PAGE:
In a perfect world, every single client loves every single piece you create on the first try.

Unfortunately, we don’t live in a perfect world. So what do you do when a clients hates the work you’ve done for them? How do you handle the number of revisions you’ll do and the extent of the changes they want you to make?

Freelancers Union gives us some great advice on how you should handle revisions when a client hates your work.

Tip #1 is crucial and can often solve many problems before they arise. Having a revision policy in your contract not only protects you from doing round after round of revisions without getting paid, but it also lets the client know upfront exactly what they can expect from you.

“1.) Have a revision policy in place before they ever see a draft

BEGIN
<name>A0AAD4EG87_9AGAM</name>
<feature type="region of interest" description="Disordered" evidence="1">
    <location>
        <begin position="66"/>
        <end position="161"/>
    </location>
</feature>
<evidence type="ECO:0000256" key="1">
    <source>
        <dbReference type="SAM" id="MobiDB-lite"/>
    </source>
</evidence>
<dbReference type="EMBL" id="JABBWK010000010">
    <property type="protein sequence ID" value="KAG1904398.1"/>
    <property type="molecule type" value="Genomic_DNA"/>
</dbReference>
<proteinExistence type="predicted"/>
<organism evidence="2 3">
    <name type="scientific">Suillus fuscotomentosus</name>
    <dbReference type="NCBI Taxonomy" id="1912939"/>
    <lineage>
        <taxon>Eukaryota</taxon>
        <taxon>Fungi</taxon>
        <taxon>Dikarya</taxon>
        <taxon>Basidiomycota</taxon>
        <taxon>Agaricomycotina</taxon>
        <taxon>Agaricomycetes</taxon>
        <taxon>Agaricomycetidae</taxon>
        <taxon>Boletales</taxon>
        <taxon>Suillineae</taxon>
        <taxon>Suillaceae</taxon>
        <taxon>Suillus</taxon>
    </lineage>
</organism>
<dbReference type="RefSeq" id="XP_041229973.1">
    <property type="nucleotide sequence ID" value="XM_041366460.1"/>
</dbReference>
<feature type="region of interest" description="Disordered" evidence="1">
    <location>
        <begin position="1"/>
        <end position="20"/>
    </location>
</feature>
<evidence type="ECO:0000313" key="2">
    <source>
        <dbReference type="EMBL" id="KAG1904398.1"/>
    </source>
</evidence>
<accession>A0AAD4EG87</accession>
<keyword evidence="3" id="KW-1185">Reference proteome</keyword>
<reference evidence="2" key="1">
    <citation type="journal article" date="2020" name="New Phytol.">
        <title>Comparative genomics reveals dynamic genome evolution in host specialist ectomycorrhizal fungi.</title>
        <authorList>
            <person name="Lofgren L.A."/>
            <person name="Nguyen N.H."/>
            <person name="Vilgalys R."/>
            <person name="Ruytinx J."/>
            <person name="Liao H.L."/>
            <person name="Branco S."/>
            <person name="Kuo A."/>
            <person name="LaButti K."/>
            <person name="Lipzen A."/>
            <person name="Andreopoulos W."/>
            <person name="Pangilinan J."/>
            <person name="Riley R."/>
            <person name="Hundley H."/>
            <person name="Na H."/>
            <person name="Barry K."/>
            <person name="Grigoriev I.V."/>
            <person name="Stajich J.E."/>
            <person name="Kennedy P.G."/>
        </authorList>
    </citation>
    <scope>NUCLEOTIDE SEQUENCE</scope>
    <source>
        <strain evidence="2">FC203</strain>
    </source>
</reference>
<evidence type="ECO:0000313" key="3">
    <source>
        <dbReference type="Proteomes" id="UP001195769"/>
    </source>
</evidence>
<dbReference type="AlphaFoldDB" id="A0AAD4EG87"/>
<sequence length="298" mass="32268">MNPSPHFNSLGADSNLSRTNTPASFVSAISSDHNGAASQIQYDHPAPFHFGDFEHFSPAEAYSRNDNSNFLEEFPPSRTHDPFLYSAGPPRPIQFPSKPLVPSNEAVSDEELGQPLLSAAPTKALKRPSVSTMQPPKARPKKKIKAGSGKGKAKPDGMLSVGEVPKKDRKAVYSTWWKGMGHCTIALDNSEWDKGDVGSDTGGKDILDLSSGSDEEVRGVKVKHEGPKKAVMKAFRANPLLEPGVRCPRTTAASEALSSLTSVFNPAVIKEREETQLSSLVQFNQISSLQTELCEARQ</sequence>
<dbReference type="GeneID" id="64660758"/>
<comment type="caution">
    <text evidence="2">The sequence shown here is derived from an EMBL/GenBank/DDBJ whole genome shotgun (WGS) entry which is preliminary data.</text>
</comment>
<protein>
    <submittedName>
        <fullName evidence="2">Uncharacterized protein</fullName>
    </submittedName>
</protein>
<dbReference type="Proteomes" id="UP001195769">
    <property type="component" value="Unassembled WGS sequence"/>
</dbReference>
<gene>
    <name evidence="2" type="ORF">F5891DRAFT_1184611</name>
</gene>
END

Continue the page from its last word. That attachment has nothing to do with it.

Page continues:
The best way to deal with potential client dissatisfaction is to deal with revision policies up-front, when you’re negotiating your contract. That way    everyone knows what the rules are. Policies motivate clients to give concise, clear feedback, and ensure you’re not stuck in endless Editing Purgatory – or if you are, you’ll be compensated accordingly. Revision policies draw clear boundaries and assuage client fears; they may not prevent unhappiness, but they protect you from potential abuse.

For example, when negotiating on a per-project basis, I generally include two full rounds of revision for each piece; that’s enough for even the most persnickety client, and is rarely necessary. If they want more editing than that, they have to pay me an hourly rate – and that’s happened only once or twice in 7 years.

If a client seems really unusually anxious, high-maintenance, or disorganized, I build in an “exception” plan for myself. When estimating hours on a project, I add in an extra hour or two to have above-and-beyond communication with them. That means that I can give them extra attention without underpaying myself; often that prevents unhappiness on a first draft before it begins.”

See the full article at Freelancers Union.